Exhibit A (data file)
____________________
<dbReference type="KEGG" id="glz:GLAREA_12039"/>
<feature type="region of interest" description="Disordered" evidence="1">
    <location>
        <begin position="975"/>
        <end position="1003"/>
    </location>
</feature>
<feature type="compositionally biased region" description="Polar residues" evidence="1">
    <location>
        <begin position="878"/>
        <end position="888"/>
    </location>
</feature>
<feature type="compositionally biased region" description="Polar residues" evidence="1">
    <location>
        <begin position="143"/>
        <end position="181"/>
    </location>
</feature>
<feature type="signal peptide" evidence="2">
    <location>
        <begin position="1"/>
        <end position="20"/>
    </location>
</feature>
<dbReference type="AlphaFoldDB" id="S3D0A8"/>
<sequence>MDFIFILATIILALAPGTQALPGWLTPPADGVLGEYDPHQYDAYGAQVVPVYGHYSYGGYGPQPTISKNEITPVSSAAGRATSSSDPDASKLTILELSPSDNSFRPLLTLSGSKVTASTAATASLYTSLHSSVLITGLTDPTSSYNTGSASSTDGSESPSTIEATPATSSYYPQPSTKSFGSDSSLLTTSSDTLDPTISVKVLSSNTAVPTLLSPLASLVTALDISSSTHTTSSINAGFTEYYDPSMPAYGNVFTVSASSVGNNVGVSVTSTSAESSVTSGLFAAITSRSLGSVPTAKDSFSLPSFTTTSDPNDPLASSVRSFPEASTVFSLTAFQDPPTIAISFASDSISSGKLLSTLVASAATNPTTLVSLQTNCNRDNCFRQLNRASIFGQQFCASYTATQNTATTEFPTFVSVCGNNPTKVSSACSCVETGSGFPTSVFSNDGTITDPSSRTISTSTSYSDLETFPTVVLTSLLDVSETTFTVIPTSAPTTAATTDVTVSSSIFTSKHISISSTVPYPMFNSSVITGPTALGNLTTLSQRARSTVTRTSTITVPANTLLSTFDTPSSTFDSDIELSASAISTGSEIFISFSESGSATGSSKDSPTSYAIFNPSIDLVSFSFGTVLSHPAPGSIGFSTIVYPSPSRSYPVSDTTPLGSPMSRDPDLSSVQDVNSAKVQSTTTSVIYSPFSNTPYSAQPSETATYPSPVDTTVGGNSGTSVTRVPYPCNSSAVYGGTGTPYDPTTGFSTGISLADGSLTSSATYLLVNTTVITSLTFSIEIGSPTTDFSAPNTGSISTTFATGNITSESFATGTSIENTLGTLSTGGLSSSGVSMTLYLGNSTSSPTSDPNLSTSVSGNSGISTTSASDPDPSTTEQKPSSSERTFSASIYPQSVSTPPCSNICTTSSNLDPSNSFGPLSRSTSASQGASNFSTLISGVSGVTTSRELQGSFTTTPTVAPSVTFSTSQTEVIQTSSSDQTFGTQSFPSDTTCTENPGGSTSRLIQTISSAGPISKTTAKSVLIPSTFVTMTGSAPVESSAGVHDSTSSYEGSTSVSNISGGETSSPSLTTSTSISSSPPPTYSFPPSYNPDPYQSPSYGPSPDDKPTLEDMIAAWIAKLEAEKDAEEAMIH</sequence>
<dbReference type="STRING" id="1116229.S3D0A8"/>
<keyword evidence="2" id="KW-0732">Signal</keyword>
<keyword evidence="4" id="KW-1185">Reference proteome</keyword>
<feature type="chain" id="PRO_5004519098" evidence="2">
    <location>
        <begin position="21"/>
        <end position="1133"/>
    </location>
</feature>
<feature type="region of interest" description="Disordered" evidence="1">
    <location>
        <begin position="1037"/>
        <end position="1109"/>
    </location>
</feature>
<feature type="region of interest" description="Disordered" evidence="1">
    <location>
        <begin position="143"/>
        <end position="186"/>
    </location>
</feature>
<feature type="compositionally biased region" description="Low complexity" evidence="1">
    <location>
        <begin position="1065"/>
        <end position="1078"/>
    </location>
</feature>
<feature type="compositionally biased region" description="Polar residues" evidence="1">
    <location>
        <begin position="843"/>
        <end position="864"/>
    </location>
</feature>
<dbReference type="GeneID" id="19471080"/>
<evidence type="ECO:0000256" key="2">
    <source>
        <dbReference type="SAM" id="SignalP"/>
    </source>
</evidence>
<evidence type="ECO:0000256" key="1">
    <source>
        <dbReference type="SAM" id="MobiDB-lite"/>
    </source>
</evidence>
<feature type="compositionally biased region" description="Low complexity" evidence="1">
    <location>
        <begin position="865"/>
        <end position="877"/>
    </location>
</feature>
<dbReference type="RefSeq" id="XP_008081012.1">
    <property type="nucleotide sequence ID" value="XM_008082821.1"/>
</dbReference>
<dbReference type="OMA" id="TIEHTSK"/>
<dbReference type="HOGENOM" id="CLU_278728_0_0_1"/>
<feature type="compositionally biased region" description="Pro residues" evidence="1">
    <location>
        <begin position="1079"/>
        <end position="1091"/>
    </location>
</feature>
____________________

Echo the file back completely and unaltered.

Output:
<dbReference type="KEGG" id="glz:GLAREA_12039"/>
<feature type="region of interest" description="Disordered" evidence="1">
    <location>
        <begin position="975"/>
        <end position="1003"/>
    </location>
</feature>
<feature type="compositionally biased region" description="Polar residues" evidence="1">
    <location>
        <begin position="878"/>
        <end position="888"/>
    </location>
</feature>
<feature type="compositionally biased region" description="Polar residues" evidence="1">
    <location>
        <begin position="143"/>
        <end position="181"/>
    </location>
</feature>
<feature type="signal peptide" evidence="2">
    <location>
        <begin position="1"/>
        <end position="20"/>
    </location>
</feature>
<dbReference type="AlphaFoldDB" id="S3D0A8"/>
<sequence>MDFIFILATIILALAPGTQALPGWLTPPADGVLGEYDPHQYDAYGAQVVPVYGHYSYGGYGPQPTISKNEITPVSSAAGRATSSSDPDASKLTILELSPSDNSFRPLLTLSGSKVTASTAATASLYTSLHSSVLITGLTDPTSSYNTGSASSTDGSESPSTIEATPATSSYYPQPSTKSFGSDSSLLTTSSDTLDPTISVKVLSSNTAVPTLLSPLASLVTALDISSSTHTTSSINAGFTEYYDPSMPAYGNVFTVSASSVGNNVGVSVTSTSAESSVTSGLFAAITSRSLGSVPTAKDSFSLPSFTTTSDPNDPLASSVRSFPEASTVFSLTAFQDPPTIAISFASDSISSGKLLSTLVASAATNPTTLVSLQTNCNRDNCFRQLNRASIFGQQFCASYTATQNTATTEFPTFVSVCGNNPTKVSSACSCVETGSGFPTSVFSNDGTITDPSSRTISTSTSYSDLETFPTVVLTSLLDVSETTFTVIPTSAPTTAATTDVTVSSSIFTSKHISISSTVPYPMFNSSVITGPTALGNLTTLSQRARSTVTRTSTITVPANTLLSTFDTPSSTFDSDIELSASAISTGSEIFISFSESGSATGSSKDSPTSYAIFNPSIDLVSFSFGTVLSHPAPGSIGFSTIVYPSPSRSYPVSDTTPLGSPMSRDPDLSSVQDVNSAKVQSTTTSVIYSPFSNTPYSAQPSETATYPSPVDTTVGGNSGTSVTRVPYPCNSSAVYGGTGTPYDPTTGFSTGISLADGSLTSSATYLLVNTTVITSLTFSIEIGSPTTDFSAPNTGSISTTFATGNITSESFATGTSIENTLGTLSTGGLSSSGVSMTLYLGNSTSSPTSDPNLSTSVSGNSGISTTSASDPDPSTTEQKPSSSERTFSASIYPQSVSTPPCSNICTTSSNLDPSNSFGPLSRSTSASQGASNFSTLISGVSGVTTSRELQGSFTTTPTVAPSVTFSTSQTEVIQTSSSDQTFGTQSFPSDTTCTENPGGSTSRLIQTISSAGPISKTTAKSVLIPSTFVTMTGSAPVESSAGVHDSTSSYEGSTSVSNISGGETSSPSLTTSTSISSSPPPTYSFPPSYNPDPYQSPSYGPSPDDKPTLEDMIAAWIAKLEAEKDAEEAMIH</sequence>
<dbReference type="STRING" id="1116229.S3D0A8"/>
<keyword evidence="2" id="KW-0732">Signal</keyword>
<keyword evidence="4" id="KW-1185">Reference proteome</keyword>
<feature type="chain" id="PRO_5004519098" evidence="2">
    <location>
        <begin position="21"/>
        <end position="1133"/>
    </location>
</feature>
<feature type="region of interest" description="Disordered" evidence="1">
    <location>
        <begin position="1037"/>
        <end position="1109"/>
    </location>
</feature>
<feature type="region of interest" description="Disordered" evidence="1">
    <location>
        <begin position="143"/>
        <end position="186"/>
    </location>
</feature>
<feature type="compositionally biased region" description="Low complexity" evidence="1">
    <location>
        <begin position="1065"/>
        <end position="1078"/>
    </location>
</feature>
<feature type="compositionally biased region" description="Polar residues" evidence="1">
    <location>
        <begin position="843"/>
        <end position="864"/>
    </location>
</feature>
<dbReference type="GeneID" id="19471080"/>
<evidence type="ECO:0000256" key="2">
    <source>
        <dbReference type="SAM" id="SignalP"/>
    </source>
</evidence>
<evidence type="ECO:0000256" key="1">
    <source>
        <dbReference type="SAM" id="MobiDB-lite"/>
    </source>
</evidence>
<feature type="compositionally biased region" description="Low complexity" evidence="1">
    <location>
        <begin position="865"/>
        <end position="877"/>
    </location>
</feature>
<dbReference type="RefSeq" id="XP_008081012.1">
    <property type="nucleotide sequence ID" value="XM_008082821.1"/>
</dbReference>
<dbReference type="OMA" id="TIEHTSK"/>
<dbReference type="HOGENOM" id="CLU_278728_0_0_1"/>
<feature type="compositionally biased region" description="Pro residues" evidence="1">
    <location>
        <begin position="1079"/>
        <end position="1091"/>
    </location>
</feature>